Published June 28, 2007
| Associated Press
ATLANTA – World Wrestling Entertainment owner Vince McMahon on Thursday urged people not to assume that steroids played a role in the murder-suicide of pro-wrestler Chris Benoit, his wife and 7-year-old son.
McMahon, speaking on NBC's "Today" show, said toxicology results were needed to answer questions surrounding the death of Benoit, who hanged himself on the cable of a weight-machine in his home this week. Authorities said he strangled his wife and smothered son during the weekend and placed Bibles next to their bodies.
"There's no way, quite frankly, that we, or the media — it's all speculation until the toxicology reports come back," McMahon said. "It's all speculation."
Toxicology test results may not be available for weeks or even months, District Attorney Scott Ballard has said.
Police found anabolic steroids in Benoit's home, leading some officials to wonder whether the drugs played a role in the slayings. Some experts believe steroids cause paranoia, depression and violent outbursts known as "roid rage."
The WWE, based in Stamford, Conn., was quick to dismiss the idea, issuing a news release Tuesday saying steroids "were not and could not be related to the cause of death" and that the findings indicate "deliberation, not rage." Benoit tested negative April 10, the last time he was tested for drugs, the WWE said.
No motive has been offered for the killings.
The couple argued in the days before the slayings over whether he should stay home more to take care of their mentally retarded son, said Jerry McDevitt, an attorney for the league.
McDevitt said the wrestling organization learned from the couple's friends and relatives that the Benoits were struggling with where to send the boy to school since he had recently finished kindergarten.
He also said Benoit's wife didn't want him to quit wrestling, but she "wanted him to be at home more to care for the kid. She'd say she can't take care of him by herself when he was on the road."
The child suffered from a rare medical condition called Fragile X Syndrome, an inherited form of mental retardation often accompanied by autism, McDevitt said.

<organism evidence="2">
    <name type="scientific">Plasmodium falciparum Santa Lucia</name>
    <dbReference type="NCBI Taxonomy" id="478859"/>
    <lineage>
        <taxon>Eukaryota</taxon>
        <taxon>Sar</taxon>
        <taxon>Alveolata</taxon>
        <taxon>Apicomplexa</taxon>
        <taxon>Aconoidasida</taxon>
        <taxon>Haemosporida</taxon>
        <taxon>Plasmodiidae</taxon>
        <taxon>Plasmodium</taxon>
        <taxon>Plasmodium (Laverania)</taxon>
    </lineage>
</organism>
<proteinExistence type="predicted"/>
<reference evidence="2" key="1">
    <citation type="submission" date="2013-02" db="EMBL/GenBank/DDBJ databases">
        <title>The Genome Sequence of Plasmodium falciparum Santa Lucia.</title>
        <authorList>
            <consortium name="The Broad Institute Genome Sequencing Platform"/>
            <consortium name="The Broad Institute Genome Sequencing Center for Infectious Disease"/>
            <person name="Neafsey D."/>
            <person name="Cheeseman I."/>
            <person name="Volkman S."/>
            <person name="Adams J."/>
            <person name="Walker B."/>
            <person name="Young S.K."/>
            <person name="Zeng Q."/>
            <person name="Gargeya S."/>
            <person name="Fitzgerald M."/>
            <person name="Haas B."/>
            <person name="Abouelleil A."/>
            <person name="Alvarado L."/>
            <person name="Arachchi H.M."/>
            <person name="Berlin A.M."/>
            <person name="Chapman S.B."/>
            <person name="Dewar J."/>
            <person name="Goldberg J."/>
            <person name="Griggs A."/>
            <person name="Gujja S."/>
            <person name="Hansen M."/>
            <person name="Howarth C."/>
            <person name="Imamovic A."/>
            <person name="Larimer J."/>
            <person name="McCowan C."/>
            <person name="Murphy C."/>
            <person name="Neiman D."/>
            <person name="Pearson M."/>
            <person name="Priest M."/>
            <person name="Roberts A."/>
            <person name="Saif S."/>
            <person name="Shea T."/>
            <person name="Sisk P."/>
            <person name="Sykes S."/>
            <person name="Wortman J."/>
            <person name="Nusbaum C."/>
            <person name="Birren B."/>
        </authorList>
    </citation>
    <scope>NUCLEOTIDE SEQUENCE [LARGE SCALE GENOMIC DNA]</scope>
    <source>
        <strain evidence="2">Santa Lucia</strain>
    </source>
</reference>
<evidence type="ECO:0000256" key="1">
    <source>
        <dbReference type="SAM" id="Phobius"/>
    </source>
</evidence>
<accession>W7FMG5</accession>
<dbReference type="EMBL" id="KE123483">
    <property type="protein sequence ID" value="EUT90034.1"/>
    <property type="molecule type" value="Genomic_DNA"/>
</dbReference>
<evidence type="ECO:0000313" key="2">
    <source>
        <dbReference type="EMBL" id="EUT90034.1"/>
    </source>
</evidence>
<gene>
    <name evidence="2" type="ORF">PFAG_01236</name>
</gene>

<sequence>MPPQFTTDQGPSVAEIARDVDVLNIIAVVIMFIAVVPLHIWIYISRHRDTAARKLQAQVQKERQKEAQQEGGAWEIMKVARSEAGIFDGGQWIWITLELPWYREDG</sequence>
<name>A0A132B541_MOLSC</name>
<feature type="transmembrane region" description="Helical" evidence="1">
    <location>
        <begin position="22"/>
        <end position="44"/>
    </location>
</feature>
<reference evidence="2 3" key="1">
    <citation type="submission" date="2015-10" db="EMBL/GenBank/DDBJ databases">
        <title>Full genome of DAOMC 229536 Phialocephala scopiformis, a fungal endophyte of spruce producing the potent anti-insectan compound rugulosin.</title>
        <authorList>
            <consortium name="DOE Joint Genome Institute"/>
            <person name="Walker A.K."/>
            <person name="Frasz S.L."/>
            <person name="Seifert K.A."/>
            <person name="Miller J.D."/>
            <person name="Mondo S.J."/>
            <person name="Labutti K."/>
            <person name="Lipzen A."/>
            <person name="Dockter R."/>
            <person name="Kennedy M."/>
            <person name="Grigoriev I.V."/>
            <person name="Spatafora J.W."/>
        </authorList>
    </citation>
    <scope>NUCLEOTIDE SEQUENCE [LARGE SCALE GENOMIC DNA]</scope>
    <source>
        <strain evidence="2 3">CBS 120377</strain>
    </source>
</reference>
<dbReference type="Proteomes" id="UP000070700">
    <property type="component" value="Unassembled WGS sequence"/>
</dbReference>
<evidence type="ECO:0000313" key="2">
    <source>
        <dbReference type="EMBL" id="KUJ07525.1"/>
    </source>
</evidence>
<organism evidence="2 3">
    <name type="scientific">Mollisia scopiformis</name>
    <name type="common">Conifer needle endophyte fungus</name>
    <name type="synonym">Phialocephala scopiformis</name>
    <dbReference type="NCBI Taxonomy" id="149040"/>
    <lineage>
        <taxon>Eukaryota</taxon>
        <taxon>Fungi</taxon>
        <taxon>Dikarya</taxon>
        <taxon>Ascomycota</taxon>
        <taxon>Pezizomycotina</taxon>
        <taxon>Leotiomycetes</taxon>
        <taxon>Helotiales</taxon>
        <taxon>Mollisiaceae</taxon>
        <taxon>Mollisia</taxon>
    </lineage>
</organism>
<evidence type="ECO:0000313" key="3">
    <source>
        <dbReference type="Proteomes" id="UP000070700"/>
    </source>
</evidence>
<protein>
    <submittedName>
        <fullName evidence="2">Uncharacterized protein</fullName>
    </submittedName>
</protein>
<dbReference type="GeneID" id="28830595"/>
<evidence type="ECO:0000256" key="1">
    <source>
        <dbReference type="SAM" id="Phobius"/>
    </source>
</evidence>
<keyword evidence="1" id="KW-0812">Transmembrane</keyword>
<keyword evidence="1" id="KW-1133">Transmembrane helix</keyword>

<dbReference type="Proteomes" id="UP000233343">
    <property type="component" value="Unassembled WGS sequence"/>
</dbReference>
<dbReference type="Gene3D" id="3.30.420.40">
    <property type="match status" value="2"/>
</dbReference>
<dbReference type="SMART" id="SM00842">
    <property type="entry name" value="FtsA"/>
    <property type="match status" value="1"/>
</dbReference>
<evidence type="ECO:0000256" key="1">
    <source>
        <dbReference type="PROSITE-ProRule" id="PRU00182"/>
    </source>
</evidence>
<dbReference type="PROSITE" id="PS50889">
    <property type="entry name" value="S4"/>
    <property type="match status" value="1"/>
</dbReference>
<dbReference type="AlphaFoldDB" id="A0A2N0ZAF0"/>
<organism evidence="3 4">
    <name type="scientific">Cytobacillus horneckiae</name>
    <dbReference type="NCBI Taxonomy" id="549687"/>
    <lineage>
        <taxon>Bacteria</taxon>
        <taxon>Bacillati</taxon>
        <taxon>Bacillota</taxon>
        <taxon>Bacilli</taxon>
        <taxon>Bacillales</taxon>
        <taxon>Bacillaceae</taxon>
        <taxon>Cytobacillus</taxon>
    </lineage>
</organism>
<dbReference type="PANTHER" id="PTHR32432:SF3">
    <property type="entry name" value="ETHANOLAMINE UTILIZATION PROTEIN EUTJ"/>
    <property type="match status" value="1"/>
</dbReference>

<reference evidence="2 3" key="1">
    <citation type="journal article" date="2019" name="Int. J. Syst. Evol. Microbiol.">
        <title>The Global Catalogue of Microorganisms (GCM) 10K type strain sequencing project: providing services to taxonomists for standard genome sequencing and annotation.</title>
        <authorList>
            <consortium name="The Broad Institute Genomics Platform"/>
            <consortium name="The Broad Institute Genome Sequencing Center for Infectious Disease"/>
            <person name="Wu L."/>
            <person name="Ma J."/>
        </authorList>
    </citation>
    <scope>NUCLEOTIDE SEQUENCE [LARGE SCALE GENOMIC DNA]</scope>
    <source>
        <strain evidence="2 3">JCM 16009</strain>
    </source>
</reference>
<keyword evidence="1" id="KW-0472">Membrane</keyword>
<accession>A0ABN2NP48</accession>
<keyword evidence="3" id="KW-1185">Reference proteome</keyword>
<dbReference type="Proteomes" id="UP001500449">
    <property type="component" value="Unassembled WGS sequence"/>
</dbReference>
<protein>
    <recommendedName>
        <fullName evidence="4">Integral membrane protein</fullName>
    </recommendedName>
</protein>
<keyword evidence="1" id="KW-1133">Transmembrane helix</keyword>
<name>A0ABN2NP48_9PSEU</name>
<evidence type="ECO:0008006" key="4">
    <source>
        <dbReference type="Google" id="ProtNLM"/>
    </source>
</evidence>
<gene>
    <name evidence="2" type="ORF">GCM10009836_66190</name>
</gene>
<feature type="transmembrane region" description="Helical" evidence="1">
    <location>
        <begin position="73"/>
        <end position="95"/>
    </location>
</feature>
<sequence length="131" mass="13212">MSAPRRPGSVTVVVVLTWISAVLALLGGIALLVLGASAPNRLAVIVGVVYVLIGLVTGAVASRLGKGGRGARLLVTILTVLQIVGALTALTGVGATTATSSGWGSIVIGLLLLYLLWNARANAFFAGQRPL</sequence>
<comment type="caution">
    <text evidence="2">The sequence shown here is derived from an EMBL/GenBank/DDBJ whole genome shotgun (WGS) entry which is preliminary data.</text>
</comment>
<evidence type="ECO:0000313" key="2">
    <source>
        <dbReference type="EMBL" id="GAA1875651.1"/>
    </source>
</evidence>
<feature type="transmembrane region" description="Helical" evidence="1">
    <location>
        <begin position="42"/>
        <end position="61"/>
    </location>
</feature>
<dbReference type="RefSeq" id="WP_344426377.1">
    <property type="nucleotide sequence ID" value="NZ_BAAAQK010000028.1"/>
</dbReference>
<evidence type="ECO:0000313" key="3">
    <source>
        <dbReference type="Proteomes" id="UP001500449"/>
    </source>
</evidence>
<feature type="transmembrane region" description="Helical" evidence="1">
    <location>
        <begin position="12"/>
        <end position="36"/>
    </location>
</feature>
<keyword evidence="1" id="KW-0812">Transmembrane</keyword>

Meanwhile, authorities in Georgia were investigating a link between Benoit and a Florida business that may have supplied him with steroids.
Prosecutors in upstate New York who have been investigating the company's drug sales said Benoit received deliveries from Signature Pharmacy and MedXLife.com, which sold steroids, human growth hormone and testosterone on the Internet.
Six people, including two of the pharmacy's owners, have pleaded guilty in the investigation, and 20 more have been arrested, including doctors and pharmacists.
Terence Kindlon, lawyer for MedXLife co-owner Dr. Gary Brandwein, denied the allegations that his client's company sold steroids to Benoit. Brandwein has pleaded not guilty to six counts in New York state court related to the criminal sale of a controlled substance. He was accused of signing and sending prescriptions without ever seeing patients.
McDevitt said the drugs found in Benoit's house were legitimately prescribed. "There's no question, none of these drugs are out there, none of these drugs came from Internet pharmacies," he said.
In addition to causing paranoia and explosive outbursts, steroids can also contribute to deep depression, according to experts.
"Just as you have the extreme high of when you're on steroids, you can get the opposite," said Dr. Todd Schlifstein, a clinical assistant professor at the New York University School of Medicine. "You can have a dramatic difference in mood swings. You can feel there's no hope, there's no future."